** Number shown is number of surveys received. The number of responses to specific questions may be less.


Commentary by Karen R. Britton, Director, Admissions/Financial Aid and Career Services, The University of Tennessee College of Law, on behalf of the NALP Research Advisory Group

A total of 137 law schools representing all five NALP general regions responded to NALP's 2007 Law School Career Services Survey. These survey responses, as analyzed by NALP research staff, provide a national profile of career center characteristics and facilities, services and outreach, staff structure and salaries, and collaborative relationships within the law school. These points of comparison provide useful data for future planning in these areas.

As the survey report indicates, career services operations in US law schools have changed measurably in the past three decades. Our operations have "grown up" by every conceivable benchmark and most notably in ways that highlight the increasing professionalism of career services personnel, emphasize the professional development of law students, and support the career progression of law school graduates.

It's Not Just Careers & Placement Anymore

What's in a name? Survey data reflect the evolution of the core functions of career offices and expanded roles of career services professionals. In almost one quarter of schools responding, a reference to "development" is included in the office name. Half of those respondents include "professional development" specifically in the name of the unit.

Our Own Career Evolution

The profile of our industry leaders is also changing. The primary professionals in career offices - usually assistant/associate deans or directors of the units - are likely to have been law students themselves. Analysis of job tenure and education together reveals that 86% of primary career services professionals who have been in their jobs less than 3 years and 74% of those who have been in the position for six years or more earned JD degrees. This is roughly twice the number of law trained individuals who held these positions just two decades ago.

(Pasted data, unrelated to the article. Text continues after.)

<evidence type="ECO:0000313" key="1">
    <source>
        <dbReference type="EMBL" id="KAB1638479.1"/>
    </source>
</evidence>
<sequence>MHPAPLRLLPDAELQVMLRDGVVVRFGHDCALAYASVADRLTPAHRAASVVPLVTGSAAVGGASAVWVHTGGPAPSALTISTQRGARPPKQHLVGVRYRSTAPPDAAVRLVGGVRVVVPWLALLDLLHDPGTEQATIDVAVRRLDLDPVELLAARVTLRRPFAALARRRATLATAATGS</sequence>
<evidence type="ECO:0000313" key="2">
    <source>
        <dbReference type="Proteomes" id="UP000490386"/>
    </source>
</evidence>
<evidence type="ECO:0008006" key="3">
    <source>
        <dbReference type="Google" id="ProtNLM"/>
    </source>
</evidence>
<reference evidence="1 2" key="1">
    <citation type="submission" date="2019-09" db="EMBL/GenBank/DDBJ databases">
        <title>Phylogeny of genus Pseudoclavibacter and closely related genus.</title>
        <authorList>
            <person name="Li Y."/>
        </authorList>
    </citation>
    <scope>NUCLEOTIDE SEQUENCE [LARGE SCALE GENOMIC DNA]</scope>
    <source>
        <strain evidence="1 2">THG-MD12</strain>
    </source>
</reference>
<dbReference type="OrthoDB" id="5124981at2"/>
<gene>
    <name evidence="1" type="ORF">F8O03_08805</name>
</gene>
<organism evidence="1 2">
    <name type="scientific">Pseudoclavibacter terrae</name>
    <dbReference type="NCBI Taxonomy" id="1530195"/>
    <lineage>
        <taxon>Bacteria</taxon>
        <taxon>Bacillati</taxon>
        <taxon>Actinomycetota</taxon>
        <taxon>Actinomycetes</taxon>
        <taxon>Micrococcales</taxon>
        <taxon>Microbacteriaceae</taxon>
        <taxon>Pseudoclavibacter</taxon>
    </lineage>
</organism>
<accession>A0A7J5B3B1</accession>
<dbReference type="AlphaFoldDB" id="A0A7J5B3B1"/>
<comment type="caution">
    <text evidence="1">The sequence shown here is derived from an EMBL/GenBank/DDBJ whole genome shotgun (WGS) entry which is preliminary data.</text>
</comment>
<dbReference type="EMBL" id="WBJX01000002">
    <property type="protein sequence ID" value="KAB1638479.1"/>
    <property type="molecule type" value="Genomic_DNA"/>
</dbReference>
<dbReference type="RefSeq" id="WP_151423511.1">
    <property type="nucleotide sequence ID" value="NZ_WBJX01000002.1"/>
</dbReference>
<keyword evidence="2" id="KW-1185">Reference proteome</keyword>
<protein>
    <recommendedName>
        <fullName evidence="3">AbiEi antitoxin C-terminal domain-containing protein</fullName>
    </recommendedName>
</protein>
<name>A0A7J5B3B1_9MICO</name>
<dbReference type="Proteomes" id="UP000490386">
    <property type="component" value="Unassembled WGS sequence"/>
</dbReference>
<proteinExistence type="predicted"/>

Familiar Challenges

The final chapter of a survey report usually ties all the pieces together in a satisfying way. The final section of the 2007 Law School Career Services Survey report provides commentary on the changes affecting the career services office. While our offices may differ in size, structure, and resources, we face similar challenges. We try to engage students who exhibit varying degrees of interest in the services we offer and deliver programs and services "just in time" and using methods that will resonate with our customers. We seek to serve more people - both students and alumni - with complex career concerns, and whose expectations of our offices may have increased along with their tuition payments and student indebtedness. The reliance on technology and the rise of the web as our primary communication tool is a fact of life - one that might streamline operations in some ways, yet build layers of complexity that in fact add demands on time and resources.

NALP member schools, providing accurate and complete information for this report every two years, are in effect working together to establish an important baseline of knowledge and trends in our industry, as well as to reflect to those who evaluate our work the significance of the challenges we face.